“Consistency. Consistency is the key to winning a championship,” insisted Lewis Hamilton during the press conference leading up to the race. “Up until now Sebastian Vettel with Ferrari has had the consistency to be able to win the championship. For sure, we have to improve on our consistency if we want to have a shot of winning both titles this year. The exciting thing about this year is that we are competing against another team. This brings a different vibe and a different energy from all the people within a team. I experience this when I go around to the different departments in the factory. Everyone knows that if they put in a little bit of extra time or work that this is going to make the difference between winning or losing to the Ferraris. In the past we have been battling ourselves within Mercedes. It did not really matter so much putting in extra effort, as we had a buffer of half a second at times. Now the guys are excited to get to utilize the greatness within themselves.”
Holding up to his end of things, Hamilton went out and put in yet another flying lap in the No. 44 Mercedes AMG F1 W08 EQ Silver Arrow and lit up all things timing and scoring to pocket the 66th pole position of his brilliant career (in doing so, the Briton is now number two on the all-time F1 pole list, just two behind the great Michael Schumacher).
“My pole lap in Montreal was pretty special, but I think this one here tops that,” offered Hamilton. “My first run in Q3 was actually really good, but I was a bit greedy into the last corner, locked up and cost myself time. After the red flag, there was a lot of pressure on that final lap. All weekend we've struggled to switch the car on over a single lap, but it was an all or nothing moment so I just gave it everything I had. Valtteri was on a great lap as well, so when I came across the line and saw that I had pole, it was such a good feeling. Even if that time had only been enough for P2 it was a lap to be proud of. We were struggling yesterday but we made a lot of changes overnight. A big thank you to the team who stayed late last night to get the car to where it is today - they did a fantastic job.”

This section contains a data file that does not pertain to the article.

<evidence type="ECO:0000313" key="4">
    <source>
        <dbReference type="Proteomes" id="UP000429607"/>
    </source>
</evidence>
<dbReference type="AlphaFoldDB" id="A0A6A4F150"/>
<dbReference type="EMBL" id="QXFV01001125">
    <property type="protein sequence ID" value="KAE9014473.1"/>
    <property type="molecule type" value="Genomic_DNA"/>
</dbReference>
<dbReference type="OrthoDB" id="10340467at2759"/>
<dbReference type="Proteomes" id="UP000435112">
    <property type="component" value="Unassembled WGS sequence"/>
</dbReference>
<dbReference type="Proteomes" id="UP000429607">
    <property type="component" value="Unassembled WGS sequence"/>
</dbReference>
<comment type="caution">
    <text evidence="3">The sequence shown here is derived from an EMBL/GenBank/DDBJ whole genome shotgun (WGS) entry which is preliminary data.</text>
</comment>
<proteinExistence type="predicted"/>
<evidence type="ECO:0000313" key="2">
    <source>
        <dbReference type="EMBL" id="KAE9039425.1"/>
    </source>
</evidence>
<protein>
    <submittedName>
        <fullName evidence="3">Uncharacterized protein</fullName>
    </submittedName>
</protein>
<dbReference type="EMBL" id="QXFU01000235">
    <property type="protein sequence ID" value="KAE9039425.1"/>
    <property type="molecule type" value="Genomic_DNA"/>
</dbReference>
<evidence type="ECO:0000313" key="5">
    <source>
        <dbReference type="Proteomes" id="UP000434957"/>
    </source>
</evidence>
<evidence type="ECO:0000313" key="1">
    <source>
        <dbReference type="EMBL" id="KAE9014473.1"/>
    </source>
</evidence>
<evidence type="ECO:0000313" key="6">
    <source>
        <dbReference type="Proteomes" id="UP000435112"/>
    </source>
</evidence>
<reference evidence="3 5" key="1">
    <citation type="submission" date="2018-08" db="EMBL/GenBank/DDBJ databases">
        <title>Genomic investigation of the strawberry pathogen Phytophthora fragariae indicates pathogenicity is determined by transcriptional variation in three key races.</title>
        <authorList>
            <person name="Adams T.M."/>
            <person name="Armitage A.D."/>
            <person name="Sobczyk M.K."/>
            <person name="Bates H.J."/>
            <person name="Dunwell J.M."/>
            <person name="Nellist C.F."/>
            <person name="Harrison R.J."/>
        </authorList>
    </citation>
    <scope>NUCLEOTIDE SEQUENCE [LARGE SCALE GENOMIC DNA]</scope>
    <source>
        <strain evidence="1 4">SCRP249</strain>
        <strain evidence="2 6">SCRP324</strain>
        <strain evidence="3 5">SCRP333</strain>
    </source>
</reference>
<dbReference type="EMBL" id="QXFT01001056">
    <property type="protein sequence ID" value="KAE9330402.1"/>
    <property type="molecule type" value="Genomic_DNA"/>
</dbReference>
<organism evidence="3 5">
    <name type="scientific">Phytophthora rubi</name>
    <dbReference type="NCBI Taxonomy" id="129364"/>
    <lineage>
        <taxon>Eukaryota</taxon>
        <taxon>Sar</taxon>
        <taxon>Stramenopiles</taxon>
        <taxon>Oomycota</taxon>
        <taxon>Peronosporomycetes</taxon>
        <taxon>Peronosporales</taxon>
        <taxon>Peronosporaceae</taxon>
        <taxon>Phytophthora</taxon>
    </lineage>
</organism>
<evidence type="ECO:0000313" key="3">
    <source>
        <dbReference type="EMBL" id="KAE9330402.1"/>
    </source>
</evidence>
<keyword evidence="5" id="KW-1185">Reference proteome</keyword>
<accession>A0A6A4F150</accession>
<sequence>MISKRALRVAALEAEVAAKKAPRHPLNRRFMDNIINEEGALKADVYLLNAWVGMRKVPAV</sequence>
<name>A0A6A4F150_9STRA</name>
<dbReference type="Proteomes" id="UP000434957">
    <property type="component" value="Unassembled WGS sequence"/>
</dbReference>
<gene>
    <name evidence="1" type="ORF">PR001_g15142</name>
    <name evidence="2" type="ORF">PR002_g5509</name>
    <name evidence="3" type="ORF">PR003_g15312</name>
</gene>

Slotted-in at P1 and on the right side of the starting grid, Hamilton, with Mercedes teammate Bottas at his left flank in P2, waited for the starting lights to dissolve before making a frenzied 280 meter rush to the apex of turn one. And when they did at precisely 6:03 P.M. local time, it was Hamilton enjoying the best leap out of the hole to lead the 20-car field out onto the 20-corner (12 lefts and eight rights) Baku City Circuit. Immediately behind the No. 44 Silver Arrow ran Bottas. One turn later, Bottas and Scuderia Ferrari’s Kimi Raikkonen collided together, the two Finish drivers livid with one another as Bottas was forced into pit lane with a damaged front wing. His race would be far from over. Up front, Hamilton would lead first of 51 laps by two seconds over Ferrari’s Sebastian Vettel.
The first pit stops of the race came on lap 13 when Lewis Hamilton dove into pit lane, virtually every other car and driver following his lead. Almost immediately thereafter, the safety car was brought out due an errant car stranded out on the circuit. A few laps later, the race was back on, but not before Bottas had managed to unlap himself and climb back into the race. Then came lap 20 and the start of what would be a flurry of incidents. Vettel came into contact with Hamilton behind the safety car and was furious with his rival. Moreover, Sergio Perez was trying to make a move on Vettel when they got started, and Massa was tangled up in it as well. Perez couldn’t get Vettel and he had to back off, and then his teammate, Esteban Ocon, cut him off and came into contact with him. That resulted in significant damage to Perez’s front wing and a puncture for Ocon. They called in both Force India cars, and Perez had to retire from the race.